The first ranking tournament of the 2019/2020 snooker season, the Riga Masters, did not get off to a flying start, since a number of leading players, including defending champion and world No4 Neil Robertson, were left stranded at Luton Airport after their flight had been cancelled.
The opponents of those who no-showed received byes into the second (last-32) round, but many of the more fancied of them were beaten by lower-ranked players. Only two who progressed to the third (last-16) round were ranked in the elite top-16: Mark Selby (No6) and Jack Lisowski (No11). But both lost their third-round matches, Selby to Stuart Carrington (No50) and Lisowski to Mark Joyce (No54).
To be fair to Selby and Lisowski, the Riga Masters is a tournament whose short-form matches inevitably generate rogue results. Its third-round ties are played over the best of just seven frames. Selby lost to Carrington 4-2; Lisowski lost to Joyce 4-3; had their matches been played over the best of 11, as last-16 matches are in most ranking tournaments, Selby’s and Lisowski’s greater ability might have prevailed.
Joe Perry (No19), beaten 4-2 by Carrington in their second-round match, greeted the news of the quarter-final line-up with a bold tweet that he soon deleted, replacing it with a politer offering that cited “intake of alcohol” as the cause of his incivility. His drink-influenced post had read “Me and Gerry Greene think this is the worst quarter-final line-up ever. Discuss?” Greene, ranked No69, had been beaten 4-2 by Ian Preece in his first-round match, and has not tweeted for five years. But Perry and Greene had a point. Six of the eight quarter-finalists had never won a ranking tournament, and some of them never will.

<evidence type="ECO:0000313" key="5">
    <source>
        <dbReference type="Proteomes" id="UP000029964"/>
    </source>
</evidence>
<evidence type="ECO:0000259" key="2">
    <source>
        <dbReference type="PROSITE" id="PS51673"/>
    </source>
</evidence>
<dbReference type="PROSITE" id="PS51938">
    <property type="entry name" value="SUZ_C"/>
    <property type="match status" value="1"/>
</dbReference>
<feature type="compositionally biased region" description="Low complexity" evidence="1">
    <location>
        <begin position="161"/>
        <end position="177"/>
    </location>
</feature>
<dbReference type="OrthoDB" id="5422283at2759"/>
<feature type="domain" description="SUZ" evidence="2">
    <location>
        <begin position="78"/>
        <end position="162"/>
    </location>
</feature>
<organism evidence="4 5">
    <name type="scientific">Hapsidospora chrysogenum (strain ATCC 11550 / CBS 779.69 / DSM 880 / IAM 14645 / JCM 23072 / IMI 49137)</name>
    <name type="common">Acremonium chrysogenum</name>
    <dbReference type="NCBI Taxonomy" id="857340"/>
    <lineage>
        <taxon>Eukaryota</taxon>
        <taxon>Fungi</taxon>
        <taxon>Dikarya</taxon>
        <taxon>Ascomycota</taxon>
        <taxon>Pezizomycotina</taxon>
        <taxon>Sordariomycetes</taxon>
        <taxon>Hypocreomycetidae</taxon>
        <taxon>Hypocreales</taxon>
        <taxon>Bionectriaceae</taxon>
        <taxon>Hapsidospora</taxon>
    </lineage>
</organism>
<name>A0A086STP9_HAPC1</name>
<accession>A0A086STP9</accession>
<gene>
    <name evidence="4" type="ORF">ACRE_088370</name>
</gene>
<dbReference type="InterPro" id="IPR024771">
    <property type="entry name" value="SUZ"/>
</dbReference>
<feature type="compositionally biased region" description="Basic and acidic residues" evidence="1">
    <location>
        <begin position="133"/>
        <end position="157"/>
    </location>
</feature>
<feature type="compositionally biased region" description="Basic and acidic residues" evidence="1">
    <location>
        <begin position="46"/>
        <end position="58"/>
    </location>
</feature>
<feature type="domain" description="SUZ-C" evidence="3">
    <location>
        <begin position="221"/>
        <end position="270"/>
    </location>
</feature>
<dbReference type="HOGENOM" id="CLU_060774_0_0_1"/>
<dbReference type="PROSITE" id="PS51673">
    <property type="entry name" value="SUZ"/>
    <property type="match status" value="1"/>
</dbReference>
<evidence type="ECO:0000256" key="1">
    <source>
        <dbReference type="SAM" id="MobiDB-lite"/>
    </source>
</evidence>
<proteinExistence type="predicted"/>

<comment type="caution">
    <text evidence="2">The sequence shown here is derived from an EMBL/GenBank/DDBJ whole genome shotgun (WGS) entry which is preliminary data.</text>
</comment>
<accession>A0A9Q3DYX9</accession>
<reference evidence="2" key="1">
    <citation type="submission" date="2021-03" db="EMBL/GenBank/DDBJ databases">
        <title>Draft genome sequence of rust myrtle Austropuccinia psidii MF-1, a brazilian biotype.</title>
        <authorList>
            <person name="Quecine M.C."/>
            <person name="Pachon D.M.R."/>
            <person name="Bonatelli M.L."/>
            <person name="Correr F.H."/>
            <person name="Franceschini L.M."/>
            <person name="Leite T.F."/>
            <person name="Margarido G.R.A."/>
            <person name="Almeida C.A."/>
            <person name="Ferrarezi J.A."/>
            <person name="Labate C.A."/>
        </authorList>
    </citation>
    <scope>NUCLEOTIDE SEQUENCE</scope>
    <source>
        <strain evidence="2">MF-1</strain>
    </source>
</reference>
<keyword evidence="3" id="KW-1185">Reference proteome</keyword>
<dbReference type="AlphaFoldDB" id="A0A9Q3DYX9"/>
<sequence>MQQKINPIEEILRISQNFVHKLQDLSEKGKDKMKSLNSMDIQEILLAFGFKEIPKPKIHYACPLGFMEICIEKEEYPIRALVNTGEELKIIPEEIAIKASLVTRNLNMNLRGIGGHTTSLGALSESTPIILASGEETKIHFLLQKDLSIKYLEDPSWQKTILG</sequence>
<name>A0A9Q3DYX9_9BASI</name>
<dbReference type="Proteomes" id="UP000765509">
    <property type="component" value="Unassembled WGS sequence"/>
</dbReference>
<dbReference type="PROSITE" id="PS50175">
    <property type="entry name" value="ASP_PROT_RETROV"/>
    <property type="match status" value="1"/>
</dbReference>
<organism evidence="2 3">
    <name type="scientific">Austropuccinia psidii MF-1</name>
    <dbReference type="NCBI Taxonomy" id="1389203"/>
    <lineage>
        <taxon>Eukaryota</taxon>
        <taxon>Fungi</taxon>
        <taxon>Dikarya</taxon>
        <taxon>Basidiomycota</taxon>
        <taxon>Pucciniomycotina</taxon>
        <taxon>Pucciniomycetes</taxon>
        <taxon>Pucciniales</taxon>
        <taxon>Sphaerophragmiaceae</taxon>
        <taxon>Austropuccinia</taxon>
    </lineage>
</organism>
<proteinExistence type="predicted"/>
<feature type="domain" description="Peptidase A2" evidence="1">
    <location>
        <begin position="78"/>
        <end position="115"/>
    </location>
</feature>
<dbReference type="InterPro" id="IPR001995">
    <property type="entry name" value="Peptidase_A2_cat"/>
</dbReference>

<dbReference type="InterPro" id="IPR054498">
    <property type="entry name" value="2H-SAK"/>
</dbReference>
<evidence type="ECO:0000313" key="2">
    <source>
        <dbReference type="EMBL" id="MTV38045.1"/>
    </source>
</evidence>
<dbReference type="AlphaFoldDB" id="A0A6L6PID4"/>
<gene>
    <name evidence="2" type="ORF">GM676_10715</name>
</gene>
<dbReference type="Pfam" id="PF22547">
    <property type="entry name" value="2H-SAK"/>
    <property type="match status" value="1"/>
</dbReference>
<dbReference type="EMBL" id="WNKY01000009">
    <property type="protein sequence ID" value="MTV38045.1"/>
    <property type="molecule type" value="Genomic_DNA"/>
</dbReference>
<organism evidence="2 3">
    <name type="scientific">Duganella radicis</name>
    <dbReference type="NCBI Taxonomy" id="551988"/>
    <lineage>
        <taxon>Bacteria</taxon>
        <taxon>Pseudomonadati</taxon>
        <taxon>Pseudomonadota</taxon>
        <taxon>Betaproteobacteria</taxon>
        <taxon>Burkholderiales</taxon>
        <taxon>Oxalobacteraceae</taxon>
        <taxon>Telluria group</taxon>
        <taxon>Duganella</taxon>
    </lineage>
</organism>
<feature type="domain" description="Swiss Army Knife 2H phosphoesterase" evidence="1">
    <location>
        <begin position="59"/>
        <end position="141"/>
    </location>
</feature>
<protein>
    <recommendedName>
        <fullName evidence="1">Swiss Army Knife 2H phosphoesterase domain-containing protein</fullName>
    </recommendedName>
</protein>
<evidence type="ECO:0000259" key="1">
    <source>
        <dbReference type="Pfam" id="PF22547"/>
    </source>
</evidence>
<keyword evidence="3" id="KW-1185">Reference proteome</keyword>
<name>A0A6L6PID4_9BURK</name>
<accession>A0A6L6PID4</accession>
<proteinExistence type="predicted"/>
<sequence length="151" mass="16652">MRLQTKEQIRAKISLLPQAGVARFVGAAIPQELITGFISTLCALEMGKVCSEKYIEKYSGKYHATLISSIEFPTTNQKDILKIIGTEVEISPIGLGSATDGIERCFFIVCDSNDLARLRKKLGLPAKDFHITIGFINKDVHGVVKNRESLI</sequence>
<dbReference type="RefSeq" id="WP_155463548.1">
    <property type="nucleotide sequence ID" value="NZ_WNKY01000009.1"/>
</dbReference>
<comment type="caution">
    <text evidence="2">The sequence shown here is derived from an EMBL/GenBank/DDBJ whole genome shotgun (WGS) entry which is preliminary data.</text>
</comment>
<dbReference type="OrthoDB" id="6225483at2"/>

However, one of them, Yan Bingtao, a chubby 19-year-old from the city of Zibo, Shandong Province, China, has been touted as a star of the future for a couple of years now, and he beat Li Hang in the quarters and Matthew Selt in the semis to book his place in the final. He had played in only one ranking final before, the 2017 Northern Ireland Open, which he lost to Mark Williams, one of the greatest players in the game; this time he would be playing Joyce, who had beaten Carrington in the quarters and Kurt Maflin in the semis; a far less formidable opponent.
Nonetheless, Joyce had played well to beat Maflin, knocking in two century breaks as he did so, which is as many as he scored in the whole of last season. But in the final he could not live with the Chinese youngster, who beat him 5-2, becoming the first teenage winner of a ranking tournament since his fellow countryman Ding Junhui won the Northern Ireland Trophy in 2006.
Will Yan match Ding’s stellar exploits over the next 15 years? He may well.